By GWEN OREL
About 80 people gathered at Bnai Keshet on Thursday, Dec. 14, to celebrate the third night of Hanukkah and the formation of the Montclair Sanctuary Alliance.
On the corner by the synagogue at South Fullerton Avenue, on a freezing cold evening, Rabbi Elliott Tepperman played guitar and led songs as Hanukkah candles were lit and those assembled lit their own from the menorah.
Tepperman said that Hanukkah, and the time before the solstice, is “the darkest time of the year.” The MSA provides light and brings out the light in one another, he said.
The Montclair Sanctuary Alliance is formed of Bnai Keshet, First Congregational Church, and the Unitarian Universalist Congregation at Montclair. Individual clergy are also members: Rabbi David Greenstein, of Shomrei Emunah, read aloud the prayer in Hebrew. Tepperman told the crowd that the Rev. Mennell of St. Luke’s Episcopal called him up to say “count me in!”
The MSA will host undocumented immigrants on the third floor of Red Gables, Bnai Keshet’s original home, on its property on South Fullerton. Those in the MSA will accompany immigrants to their meetings with ICE (Immigrants and Customs Enforcement), and provide a rapid response team for those who are arrested suddenly.
When Tepperman said there would be a blessing in Hebrew, in English, in Spanish and in Creole, Bnai Keshet’s Marshall Kolba joked, “how about a reader inside?”
After the candles were lit, the service moved inside, to the lobby of Bnai Keshet, where a variety of speakers talked about the need for MSA.
Horacio Campos, of Newark, spoke on behalf of the Mexican community. Bnai Keshet’s Carmen Correles translated. “People are trying to do everything to live,” Campos said. “We should all work together.”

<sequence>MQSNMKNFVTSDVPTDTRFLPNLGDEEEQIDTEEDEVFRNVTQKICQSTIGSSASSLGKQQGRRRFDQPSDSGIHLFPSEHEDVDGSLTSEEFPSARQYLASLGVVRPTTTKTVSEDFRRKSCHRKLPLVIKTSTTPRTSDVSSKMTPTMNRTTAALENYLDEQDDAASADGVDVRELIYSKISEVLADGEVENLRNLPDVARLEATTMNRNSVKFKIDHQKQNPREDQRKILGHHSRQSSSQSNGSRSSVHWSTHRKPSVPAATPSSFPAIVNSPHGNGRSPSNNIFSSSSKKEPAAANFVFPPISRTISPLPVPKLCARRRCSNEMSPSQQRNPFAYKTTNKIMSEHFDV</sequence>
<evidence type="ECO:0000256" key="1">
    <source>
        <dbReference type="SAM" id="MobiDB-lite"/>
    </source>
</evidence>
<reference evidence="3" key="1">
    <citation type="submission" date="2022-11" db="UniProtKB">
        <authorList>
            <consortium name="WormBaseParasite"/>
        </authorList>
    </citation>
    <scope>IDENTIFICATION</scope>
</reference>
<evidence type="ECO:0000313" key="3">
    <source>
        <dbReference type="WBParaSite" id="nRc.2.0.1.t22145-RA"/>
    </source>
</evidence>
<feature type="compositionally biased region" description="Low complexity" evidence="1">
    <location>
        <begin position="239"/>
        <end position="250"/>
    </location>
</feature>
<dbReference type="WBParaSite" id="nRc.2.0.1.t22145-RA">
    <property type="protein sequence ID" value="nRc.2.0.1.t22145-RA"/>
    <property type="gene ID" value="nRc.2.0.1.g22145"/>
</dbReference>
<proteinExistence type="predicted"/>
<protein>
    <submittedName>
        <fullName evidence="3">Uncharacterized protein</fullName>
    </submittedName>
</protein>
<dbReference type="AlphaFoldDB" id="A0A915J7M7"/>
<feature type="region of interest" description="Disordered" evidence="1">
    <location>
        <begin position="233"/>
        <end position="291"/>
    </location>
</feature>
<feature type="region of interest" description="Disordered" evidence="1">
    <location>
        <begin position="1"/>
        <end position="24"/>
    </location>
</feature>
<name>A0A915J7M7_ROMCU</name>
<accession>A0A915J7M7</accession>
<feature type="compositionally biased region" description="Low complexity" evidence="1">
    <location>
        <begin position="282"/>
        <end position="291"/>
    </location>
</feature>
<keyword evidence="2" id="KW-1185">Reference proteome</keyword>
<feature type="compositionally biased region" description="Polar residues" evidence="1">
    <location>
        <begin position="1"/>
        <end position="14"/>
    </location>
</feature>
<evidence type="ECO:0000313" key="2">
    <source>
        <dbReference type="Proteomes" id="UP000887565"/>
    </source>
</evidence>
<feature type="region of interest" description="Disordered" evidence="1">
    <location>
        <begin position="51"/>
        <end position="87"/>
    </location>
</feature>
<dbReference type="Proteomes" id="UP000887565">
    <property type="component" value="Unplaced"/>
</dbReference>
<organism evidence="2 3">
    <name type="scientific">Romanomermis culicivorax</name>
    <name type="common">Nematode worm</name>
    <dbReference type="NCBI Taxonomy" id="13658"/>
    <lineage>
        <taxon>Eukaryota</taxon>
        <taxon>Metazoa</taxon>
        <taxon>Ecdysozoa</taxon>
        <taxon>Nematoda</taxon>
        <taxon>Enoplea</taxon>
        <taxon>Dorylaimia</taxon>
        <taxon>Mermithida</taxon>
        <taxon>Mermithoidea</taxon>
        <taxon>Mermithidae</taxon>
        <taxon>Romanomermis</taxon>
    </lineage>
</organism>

The Rev. Anya Sammler-Michael, of UUCM, asked the audience if they had ever lost someone, and received help, or been scared, and received love. To see an immigrant as someone as human as you are, “this is how you provide sanctuary,” she said. A candle in the dark and cold provides light to your own face, and to those around you, she added. UUCM will continue giving a percentage of its collection plate to MSA through January.
The Rev. Ann Ralosky, of FCC, marvelled at the large number in attendance. “Many of us are feeling that we alone can do so little,” Ralosky said, and that “voices are getting lost in the cacophony.” But in every faith tradition, “God shows up in the vulnerable.” Jesus was a refugee child in an occupied territory, and G0d showed up, she said.
She also asked those not from Bnai Keshet to recruit others from their own communities towards this effort. “Other congregations joining makes a statement: this is something we value as people of faith.”
Rabbi Ariann Weitzman of Bnai Keshet said that most of the people in the room were descended from immigrants, and that many Torah stories, including that of Adam and Eve leaving the garden, are about people leaving the place where they were born.
Archange Antoine, from Faith in New Jersey, a multi-faith network of faith leaders, which partnered with the churches of MSA, also spoke, saying that he was “unapologetic about faith, and applying to push for justice in the state of New Jersey.”
Tepperman again led those assembled in “I will build this world from love (Olam Chesed Yibaneh)” in English and in Hebrew.
Inside, there were doughnuts, in honor of Hanukkah, and letters waiting to be signed by those assembled, to the new governor. It was a letter drafted by MSA, with 36 signatures from area clergy, and space for people to write their own notes.
The letter, which includes quotations from the Torah, the New Testament, and the Koran, states that “We as New Jersey faith leaders declare ourselves adherents of the moral command to love and protect the stranger.”